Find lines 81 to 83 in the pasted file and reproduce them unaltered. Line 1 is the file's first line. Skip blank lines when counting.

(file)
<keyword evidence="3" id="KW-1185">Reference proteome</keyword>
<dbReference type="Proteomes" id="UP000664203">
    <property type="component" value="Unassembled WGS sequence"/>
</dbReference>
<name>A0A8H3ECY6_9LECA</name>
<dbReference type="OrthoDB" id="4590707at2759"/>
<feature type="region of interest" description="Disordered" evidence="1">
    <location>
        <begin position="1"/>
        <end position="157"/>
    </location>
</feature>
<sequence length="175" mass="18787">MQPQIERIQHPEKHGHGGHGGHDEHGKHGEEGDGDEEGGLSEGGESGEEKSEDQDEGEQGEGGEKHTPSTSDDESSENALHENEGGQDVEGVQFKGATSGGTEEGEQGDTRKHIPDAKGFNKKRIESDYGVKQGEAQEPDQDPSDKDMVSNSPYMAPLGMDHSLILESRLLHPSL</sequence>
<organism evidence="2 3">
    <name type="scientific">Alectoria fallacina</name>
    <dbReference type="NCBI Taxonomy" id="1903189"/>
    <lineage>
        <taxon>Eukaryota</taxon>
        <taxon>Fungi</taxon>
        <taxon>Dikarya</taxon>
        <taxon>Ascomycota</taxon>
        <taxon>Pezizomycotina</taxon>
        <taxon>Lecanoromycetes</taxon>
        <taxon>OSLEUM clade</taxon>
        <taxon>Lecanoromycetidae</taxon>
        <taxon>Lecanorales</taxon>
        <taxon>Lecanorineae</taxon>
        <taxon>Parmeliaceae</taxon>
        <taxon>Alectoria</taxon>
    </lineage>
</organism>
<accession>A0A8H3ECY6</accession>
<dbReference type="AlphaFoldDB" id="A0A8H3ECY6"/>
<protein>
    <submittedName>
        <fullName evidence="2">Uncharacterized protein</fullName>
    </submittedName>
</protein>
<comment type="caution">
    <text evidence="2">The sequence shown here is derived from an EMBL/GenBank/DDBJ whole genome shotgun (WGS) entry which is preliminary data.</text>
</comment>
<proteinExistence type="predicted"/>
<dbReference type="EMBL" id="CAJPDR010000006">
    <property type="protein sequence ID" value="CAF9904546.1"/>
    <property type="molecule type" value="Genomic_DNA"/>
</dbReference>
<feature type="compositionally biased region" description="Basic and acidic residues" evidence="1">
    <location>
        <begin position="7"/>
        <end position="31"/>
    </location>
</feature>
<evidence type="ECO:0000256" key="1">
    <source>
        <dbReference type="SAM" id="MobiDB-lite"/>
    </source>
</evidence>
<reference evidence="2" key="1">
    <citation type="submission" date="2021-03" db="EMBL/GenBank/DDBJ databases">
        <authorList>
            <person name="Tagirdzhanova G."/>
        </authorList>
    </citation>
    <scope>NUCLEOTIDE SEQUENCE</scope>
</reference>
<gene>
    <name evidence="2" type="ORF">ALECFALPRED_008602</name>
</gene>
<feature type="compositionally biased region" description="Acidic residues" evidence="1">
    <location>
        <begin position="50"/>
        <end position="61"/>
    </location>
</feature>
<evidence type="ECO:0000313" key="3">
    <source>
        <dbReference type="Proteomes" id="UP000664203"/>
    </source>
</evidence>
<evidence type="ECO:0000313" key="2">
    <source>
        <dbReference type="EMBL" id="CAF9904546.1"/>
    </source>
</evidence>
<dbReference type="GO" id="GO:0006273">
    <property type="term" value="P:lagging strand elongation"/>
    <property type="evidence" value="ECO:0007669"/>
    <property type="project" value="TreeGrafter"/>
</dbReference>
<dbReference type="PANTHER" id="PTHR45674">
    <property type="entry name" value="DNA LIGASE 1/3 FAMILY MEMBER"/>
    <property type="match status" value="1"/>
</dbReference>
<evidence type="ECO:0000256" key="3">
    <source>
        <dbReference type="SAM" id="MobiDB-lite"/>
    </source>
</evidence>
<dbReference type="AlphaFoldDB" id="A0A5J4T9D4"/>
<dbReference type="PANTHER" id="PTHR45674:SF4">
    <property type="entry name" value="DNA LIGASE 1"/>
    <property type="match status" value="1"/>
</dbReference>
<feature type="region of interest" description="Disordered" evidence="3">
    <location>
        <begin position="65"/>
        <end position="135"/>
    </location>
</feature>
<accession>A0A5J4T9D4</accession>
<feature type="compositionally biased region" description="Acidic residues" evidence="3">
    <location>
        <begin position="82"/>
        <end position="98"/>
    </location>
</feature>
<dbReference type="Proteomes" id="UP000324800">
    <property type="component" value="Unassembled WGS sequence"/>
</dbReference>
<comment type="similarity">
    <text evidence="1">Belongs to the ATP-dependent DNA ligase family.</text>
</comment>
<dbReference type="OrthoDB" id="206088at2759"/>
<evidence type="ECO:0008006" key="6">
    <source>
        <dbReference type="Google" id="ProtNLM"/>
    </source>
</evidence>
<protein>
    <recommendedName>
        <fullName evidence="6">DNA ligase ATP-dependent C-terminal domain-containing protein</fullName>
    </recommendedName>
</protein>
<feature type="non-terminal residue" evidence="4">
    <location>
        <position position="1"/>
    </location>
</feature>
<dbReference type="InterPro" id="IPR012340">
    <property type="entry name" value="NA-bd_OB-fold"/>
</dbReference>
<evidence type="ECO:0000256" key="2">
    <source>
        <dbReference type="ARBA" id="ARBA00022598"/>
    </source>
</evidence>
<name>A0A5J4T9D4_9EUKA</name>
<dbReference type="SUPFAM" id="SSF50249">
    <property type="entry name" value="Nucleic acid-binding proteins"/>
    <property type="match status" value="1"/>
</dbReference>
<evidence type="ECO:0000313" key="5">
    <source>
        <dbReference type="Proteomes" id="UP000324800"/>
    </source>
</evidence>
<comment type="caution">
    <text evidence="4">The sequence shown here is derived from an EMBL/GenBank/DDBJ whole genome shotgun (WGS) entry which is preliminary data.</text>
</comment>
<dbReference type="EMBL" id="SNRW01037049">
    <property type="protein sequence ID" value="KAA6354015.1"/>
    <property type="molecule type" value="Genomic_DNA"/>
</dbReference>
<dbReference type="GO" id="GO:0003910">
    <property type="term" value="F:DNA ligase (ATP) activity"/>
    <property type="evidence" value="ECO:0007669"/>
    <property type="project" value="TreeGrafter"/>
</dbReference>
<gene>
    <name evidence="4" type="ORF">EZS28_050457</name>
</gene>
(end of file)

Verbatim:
    <source>
        <dbReference type="EMBL" id="CAF9904546.1"/>
    </source>